The current recession has been compared to a number of other economic downturns - the early 1990s, the early 1980s, the 1930s (most often used), the 1907 Panic, and even a couple of events in the 19th century. This is the first time I recall it being compared to an event in the 13th century.
This article from the Voxeu blog is a short, interesting read. Like the current situation, part of the problem was an inability of financial institutions to meet short-term obligations by converting long-term assets to cash. This was compounded with an inability to borrow additional amounts in the short-term.
I was interested in the resulting fiscal and monetary policy approaches used by parties to solve the crisis - neither of which seems to have been good for the economies involved. I wonder if there are lessons to be learned here?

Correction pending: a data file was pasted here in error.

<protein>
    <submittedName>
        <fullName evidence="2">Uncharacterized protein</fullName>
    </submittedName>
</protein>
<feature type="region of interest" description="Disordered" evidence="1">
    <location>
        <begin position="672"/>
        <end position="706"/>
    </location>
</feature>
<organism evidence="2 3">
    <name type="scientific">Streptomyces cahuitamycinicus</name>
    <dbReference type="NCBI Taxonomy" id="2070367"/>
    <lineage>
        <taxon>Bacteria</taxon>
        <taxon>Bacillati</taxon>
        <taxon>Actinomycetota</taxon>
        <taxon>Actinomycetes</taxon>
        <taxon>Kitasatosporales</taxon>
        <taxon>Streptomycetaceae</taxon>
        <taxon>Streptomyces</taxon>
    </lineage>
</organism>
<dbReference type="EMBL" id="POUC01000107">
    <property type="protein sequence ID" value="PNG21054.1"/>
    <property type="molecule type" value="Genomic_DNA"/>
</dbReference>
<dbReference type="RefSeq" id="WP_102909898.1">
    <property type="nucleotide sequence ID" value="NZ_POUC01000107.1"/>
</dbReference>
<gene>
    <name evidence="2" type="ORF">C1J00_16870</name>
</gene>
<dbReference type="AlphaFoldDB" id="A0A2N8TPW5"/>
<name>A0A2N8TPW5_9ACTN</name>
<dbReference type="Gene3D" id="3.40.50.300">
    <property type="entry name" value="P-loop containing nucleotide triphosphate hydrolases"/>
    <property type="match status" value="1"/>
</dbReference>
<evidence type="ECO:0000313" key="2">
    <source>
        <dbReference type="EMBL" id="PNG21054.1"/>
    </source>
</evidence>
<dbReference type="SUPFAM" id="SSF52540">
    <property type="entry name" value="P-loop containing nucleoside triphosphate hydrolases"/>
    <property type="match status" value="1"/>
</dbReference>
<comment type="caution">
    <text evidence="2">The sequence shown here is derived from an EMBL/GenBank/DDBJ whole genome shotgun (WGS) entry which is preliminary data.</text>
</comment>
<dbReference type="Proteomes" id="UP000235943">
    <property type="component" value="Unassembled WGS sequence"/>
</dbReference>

This example seem to be an interesting way to link current events to historical ones for those who teach world history; and to provide another historical example for those teaching economics.
At the very least, it would seem to reinforce the old adage that if history doesn't always repeat itself, it sure rhymes.
This post relates to the following Keystone Economic Principles:
1. We all make choices.
2. There ain’t no such thing as a free lunch.
3. All choices have consequences.
4. Economic systems influence choices.